What can be done?

Oxygen masks must go on the adults first on an airplane. Why? In the end, the adult must come to the aid of the child. Whether it is the child or parent who suffers with depression and ADHD, self care is of the utmost importance. Parents must be available to their child emotionally and physically. A child with this combination is going to need a strong scaffolding of support and consistency. A parent will be part of a team for their child including doctors, teachers, friends, family and others like clergy. It is a lot to manage but there is help for parents as well. Many national organizations offer virtual support groups for parents. Coaching is an excellent way to keep track, set boundaries and problem solve at home. Group therapy for the family is a great way to learn more about what the person who suffers is experiencing and how to help. It is painful to watch anyone struggle with depression. Therapy can help.


Helpful management tips for adults that have ADHD and suffer from depression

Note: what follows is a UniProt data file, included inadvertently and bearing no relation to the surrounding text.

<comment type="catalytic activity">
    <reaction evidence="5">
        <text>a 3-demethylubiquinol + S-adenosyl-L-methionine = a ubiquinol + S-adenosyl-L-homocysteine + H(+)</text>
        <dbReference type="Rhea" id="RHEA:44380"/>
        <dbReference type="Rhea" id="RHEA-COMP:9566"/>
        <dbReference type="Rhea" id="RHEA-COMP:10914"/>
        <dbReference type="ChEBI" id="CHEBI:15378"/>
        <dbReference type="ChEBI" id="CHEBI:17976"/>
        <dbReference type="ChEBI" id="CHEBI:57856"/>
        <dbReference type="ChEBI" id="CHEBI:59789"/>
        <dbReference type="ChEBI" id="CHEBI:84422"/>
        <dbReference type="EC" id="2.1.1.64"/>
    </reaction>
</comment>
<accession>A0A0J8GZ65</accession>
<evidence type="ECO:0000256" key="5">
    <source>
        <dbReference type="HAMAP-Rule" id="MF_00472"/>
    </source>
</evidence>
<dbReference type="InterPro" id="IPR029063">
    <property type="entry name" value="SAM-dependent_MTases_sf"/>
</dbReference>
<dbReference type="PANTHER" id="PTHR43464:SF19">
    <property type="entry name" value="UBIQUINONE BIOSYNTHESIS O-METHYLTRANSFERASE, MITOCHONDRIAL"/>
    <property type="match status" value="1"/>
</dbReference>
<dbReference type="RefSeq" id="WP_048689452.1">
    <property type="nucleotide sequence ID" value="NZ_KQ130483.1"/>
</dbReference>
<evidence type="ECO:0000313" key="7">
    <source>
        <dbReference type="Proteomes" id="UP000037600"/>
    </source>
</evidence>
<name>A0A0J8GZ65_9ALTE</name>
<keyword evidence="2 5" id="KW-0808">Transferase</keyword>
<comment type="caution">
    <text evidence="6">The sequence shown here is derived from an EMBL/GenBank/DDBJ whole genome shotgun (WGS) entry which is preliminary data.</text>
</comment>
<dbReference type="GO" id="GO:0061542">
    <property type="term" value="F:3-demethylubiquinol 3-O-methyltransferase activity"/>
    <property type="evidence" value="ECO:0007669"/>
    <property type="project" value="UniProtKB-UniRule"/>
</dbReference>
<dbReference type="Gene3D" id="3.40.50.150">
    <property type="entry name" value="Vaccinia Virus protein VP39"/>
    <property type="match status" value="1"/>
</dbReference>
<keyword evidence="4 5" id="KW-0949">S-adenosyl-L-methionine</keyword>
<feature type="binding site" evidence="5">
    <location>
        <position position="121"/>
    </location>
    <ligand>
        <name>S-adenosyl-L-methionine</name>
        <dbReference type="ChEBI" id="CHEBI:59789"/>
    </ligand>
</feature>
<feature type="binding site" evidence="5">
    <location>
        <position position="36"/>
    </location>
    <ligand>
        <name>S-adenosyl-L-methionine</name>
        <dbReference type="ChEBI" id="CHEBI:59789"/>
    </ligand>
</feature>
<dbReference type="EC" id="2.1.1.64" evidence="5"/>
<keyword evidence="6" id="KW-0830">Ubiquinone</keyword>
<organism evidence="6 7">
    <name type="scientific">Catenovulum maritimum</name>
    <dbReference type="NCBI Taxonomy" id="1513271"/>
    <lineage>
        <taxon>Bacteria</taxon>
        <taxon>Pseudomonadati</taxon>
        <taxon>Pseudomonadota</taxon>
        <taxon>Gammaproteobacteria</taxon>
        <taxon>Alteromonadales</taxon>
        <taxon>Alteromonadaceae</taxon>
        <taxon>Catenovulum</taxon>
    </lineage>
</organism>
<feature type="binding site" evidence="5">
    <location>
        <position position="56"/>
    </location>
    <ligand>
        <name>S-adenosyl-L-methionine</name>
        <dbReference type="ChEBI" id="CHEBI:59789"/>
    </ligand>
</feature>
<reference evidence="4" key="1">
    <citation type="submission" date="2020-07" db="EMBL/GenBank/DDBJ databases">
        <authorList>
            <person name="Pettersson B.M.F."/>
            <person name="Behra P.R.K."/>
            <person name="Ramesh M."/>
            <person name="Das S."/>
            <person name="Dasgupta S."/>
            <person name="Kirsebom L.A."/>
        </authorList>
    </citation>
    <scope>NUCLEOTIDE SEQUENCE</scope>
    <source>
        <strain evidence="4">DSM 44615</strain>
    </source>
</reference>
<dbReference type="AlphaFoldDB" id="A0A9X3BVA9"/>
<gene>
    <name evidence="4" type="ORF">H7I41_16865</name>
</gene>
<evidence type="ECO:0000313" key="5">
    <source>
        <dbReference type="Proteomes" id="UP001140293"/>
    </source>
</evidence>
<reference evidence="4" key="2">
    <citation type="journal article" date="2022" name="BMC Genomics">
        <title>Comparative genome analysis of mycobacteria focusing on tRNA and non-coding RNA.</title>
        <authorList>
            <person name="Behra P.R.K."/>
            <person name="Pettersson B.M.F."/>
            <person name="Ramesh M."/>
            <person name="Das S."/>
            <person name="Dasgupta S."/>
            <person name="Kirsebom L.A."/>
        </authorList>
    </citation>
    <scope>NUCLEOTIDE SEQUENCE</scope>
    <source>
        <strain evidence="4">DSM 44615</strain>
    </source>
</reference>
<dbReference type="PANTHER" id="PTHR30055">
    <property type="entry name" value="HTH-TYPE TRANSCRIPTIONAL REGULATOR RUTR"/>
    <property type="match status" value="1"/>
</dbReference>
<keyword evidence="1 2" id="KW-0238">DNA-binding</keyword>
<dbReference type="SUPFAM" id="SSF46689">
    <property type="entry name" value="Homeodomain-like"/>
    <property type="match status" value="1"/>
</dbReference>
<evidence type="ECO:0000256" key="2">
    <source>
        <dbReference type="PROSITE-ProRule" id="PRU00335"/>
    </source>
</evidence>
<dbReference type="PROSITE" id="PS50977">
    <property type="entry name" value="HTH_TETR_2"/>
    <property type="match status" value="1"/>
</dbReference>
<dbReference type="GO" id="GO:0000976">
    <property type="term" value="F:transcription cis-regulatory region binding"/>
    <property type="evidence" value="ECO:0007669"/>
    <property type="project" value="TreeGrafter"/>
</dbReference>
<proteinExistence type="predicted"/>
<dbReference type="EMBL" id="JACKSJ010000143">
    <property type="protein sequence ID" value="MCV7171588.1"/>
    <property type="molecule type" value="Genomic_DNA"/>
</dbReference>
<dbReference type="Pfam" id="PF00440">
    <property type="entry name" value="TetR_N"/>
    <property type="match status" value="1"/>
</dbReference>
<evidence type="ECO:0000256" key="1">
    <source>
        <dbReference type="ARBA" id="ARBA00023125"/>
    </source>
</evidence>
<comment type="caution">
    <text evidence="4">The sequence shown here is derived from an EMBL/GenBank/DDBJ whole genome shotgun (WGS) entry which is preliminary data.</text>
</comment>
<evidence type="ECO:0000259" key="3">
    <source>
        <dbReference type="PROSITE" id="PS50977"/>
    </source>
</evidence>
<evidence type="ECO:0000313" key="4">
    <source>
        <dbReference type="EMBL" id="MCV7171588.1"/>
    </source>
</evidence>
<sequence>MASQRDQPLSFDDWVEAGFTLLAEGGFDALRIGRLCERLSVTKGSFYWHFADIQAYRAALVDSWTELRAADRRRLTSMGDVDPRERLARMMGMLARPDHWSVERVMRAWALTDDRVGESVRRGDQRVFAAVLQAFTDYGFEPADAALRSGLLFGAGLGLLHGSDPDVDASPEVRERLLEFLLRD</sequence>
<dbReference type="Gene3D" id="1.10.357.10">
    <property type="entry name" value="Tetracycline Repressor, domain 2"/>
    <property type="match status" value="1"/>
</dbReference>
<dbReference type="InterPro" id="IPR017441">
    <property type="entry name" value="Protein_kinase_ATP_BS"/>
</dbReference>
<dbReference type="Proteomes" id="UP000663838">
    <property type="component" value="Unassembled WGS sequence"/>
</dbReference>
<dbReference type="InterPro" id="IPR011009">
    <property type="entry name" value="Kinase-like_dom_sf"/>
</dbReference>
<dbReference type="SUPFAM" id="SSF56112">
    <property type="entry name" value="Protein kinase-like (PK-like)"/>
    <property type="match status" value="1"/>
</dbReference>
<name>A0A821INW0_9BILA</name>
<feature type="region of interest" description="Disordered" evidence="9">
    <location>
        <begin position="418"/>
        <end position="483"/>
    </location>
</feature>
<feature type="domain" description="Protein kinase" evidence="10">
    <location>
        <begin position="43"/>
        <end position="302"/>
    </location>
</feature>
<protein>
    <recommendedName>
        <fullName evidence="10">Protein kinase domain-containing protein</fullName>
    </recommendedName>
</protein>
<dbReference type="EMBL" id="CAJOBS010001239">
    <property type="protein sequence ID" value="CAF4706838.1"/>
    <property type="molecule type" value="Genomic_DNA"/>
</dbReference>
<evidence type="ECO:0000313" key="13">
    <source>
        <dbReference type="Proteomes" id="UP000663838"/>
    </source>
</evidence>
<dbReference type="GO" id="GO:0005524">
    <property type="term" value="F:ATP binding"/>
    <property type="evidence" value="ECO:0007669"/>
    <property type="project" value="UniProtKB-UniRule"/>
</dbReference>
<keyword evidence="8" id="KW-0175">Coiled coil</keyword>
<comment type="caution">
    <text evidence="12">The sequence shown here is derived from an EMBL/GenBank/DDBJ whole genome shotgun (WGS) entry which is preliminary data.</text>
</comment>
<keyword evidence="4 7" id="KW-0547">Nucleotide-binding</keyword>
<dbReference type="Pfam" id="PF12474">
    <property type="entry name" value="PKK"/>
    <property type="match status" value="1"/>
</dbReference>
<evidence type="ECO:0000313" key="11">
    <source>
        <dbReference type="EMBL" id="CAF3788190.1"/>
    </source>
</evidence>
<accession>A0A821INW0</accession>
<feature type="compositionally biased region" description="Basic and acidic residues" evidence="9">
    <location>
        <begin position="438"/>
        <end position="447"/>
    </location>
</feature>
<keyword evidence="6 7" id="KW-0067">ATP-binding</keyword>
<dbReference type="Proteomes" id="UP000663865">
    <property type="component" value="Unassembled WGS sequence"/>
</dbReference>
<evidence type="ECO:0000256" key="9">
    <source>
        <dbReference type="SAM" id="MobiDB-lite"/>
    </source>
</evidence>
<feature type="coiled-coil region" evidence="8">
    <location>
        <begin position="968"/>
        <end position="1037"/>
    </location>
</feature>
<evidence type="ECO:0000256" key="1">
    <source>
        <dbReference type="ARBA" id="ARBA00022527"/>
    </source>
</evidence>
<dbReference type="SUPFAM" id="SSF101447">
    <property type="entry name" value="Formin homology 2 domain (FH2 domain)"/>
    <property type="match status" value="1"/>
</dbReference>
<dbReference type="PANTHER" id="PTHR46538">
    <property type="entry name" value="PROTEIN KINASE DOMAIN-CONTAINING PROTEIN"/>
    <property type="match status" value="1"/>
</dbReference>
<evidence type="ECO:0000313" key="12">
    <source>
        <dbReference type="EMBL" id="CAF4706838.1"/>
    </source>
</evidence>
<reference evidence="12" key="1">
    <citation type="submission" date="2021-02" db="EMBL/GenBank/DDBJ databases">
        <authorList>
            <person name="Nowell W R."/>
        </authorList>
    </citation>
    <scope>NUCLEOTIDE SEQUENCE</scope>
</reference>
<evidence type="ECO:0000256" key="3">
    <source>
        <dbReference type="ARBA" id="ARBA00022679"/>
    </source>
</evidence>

• Develop good habits. Consistency (that is, of predetermined good habits) lifts us up and propels us into motion.

  • Own your agenda by assigning a time to your daily tasks and checking it often. Create a cushion and consider arriving early. Setting up reminders will help, and you will be thrilled with the results.

  • Connect. Social connection can lower anxiety and depression, help us regulate our emotions, lead to higher self-esteem and empathy, and actually improve our immune systems.

  • Consider diet changes that can counter depression such as complex carbs, antioxidants, protein-rich foods, Mediterranean foods rich in B vitamins, and omega 3’s for clarity.

  • Relaxation techniques like vagus nerve breathing, pilates, scents, slow hot baths and journaling.

  • Plan things to look forward to in the future


How can parents help their kids who suffer?

  • Act quickly. Know the warning signs such as loss of motivation, withdrawal, distractibility, running away from home, changes in sleep, changes in weight, agitation/aggression, and self hate.

  • Find a professional through good referrals if possible. Then check the website and reviews on them.

  • Refer to the management tips for parents above.

  • Remember the relationship. Consider less directing and more positive reinforcement.

  • Listen.

  • Explore ways to help your kids connect with new hobbies or friends.


In conclusion, depression is not uncommon for those with ADHD. But be on the lookout for signs that ADHD may not be the only challenge and get help if you suspect you or someone you love may struggle with depression.


Matthew 11:28-30 NIV

28 "Come to me, all you who are weary and burdened, and I will give you rest. 29 Take my yoke upon you and learn from me, for I am gentle and humble in heart, and you will find rest for your souls. 30 For my yoke is easy and my burden is light."